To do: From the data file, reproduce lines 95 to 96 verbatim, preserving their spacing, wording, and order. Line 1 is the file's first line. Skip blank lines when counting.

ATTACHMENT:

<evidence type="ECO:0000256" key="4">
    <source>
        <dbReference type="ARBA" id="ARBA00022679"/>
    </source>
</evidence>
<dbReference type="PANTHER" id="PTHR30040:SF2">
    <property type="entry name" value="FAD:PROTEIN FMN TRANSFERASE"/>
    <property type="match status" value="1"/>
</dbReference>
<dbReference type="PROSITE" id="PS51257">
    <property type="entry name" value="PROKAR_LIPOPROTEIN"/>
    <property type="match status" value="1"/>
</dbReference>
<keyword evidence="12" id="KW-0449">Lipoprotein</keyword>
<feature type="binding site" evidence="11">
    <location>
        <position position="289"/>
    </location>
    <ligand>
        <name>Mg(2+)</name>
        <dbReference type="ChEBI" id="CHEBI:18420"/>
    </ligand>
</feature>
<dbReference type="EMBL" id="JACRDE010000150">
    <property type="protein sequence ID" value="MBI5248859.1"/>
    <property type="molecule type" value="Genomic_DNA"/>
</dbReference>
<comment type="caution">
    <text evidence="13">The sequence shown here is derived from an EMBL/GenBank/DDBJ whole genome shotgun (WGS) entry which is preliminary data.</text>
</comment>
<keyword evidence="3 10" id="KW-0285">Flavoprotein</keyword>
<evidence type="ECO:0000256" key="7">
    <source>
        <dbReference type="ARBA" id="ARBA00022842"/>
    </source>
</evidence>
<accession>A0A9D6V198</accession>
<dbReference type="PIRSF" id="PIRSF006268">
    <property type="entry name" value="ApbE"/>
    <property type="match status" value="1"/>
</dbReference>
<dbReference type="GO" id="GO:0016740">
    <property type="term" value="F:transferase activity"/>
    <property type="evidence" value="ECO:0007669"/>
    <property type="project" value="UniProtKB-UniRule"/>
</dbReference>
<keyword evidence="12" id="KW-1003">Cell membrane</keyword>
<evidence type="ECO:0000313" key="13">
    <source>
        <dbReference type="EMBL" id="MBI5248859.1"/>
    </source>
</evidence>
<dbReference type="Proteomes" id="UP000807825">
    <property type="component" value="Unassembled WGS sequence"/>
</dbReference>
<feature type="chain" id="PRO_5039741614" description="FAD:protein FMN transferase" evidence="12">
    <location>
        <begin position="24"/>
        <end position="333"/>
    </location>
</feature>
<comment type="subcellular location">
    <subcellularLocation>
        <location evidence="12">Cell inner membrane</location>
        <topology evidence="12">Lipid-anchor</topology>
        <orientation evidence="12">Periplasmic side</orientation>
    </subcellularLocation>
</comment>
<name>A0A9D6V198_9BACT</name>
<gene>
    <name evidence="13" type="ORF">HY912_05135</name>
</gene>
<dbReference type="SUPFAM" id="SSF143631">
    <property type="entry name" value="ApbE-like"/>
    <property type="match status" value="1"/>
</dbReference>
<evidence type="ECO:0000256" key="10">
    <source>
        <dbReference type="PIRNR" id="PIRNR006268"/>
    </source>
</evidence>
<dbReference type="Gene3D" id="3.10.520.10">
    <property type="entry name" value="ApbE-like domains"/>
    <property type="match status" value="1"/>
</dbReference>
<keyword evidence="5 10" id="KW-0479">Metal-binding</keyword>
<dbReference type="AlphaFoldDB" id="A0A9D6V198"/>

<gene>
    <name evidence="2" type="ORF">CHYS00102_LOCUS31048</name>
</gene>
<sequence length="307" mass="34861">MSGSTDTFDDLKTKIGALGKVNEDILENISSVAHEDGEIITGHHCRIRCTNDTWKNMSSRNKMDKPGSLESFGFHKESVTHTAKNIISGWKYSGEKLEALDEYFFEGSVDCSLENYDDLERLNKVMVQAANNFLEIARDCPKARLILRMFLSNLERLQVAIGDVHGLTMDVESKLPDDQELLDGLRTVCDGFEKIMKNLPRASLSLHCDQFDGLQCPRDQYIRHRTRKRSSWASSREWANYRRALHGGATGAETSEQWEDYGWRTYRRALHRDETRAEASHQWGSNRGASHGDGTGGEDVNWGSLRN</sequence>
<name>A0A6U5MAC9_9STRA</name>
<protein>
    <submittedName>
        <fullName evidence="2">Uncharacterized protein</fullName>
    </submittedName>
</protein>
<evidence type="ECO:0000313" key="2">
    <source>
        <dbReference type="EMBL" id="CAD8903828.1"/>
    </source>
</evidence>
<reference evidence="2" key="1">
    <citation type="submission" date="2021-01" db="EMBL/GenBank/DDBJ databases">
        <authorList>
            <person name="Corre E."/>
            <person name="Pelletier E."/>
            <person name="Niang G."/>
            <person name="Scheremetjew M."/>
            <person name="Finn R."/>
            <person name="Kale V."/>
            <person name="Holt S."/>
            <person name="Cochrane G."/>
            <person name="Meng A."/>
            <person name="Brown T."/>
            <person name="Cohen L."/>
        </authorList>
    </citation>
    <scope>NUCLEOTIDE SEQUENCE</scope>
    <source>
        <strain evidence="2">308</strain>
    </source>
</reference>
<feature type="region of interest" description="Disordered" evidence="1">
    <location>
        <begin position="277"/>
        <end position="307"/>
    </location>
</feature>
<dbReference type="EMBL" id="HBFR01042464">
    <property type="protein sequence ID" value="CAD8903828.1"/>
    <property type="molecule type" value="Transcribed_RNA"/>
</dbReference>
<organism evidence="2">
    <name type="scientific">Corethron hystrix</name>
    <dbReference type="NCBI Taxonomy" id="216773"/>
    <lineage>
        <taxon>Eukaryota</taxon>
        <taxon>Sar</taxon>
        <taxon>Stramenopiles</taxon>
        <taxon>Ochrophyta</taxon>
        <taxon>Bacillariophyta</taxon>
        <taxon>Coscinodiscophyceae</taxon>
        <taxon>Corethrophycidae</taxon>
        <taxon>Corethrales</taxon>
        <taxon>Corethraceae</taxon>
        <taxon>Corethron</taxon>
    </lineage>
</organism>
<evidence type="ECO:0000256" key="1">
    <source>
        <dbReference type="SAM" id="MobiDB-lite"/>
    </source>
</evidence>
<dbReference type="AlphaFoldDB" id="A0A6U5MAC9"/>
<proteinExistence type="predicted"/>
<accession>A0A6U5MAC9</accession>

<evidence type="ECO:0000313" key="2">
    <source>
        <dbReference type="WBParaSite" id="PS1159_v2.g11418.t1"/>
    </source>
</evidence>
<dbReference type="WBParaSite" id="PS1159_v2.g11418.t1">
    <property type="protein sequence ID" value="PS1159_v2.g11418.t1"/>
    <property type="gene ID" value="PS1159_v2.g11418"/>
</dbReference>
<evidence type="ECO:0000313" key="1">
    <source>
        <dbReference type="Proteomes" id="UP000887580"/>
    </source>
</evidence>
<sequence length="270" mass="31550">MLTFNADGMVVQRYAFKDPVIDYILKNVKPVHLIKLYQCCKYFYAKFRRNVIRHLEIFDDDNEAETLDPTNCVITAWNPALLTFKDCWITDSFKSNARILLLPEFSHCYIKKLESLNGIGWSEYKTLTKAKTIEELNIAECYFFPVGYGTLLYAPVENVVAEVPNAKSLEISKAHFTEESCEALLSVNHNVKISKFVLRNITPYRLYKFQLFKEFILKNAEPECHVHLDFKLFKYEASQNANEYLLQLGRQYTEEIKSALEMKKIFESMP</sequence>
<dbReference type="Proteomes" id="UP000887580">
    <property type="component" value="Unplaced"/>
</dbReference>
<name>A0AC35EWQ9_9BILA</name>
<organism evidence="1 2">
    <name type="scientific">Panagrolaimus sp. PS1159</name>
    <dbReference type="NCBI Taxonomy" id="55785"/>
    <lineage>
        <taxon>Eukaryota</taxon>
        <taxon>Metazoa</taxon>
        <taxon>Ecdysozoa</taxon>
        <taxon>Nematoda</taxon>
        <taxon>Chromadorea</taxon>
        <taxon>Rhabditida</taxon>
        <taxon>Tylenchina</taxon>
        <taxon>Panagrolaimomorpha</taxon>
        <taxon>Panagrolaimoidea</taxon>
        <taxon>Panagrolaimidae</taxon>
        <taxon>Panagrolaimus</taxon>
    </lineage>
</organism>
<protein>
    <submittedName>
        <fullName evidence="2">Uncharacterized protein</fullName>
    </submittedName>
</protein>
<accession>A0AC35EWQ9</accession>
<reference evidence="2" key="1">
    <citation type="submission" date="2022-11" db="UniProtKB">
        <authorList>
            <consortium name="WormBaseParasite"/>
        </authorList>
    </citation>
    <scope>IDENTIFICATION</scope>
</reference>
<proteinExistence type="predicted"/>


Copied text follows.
        <fullName evidence="2">Uncharacterized protein</fullName>
    </submittedName>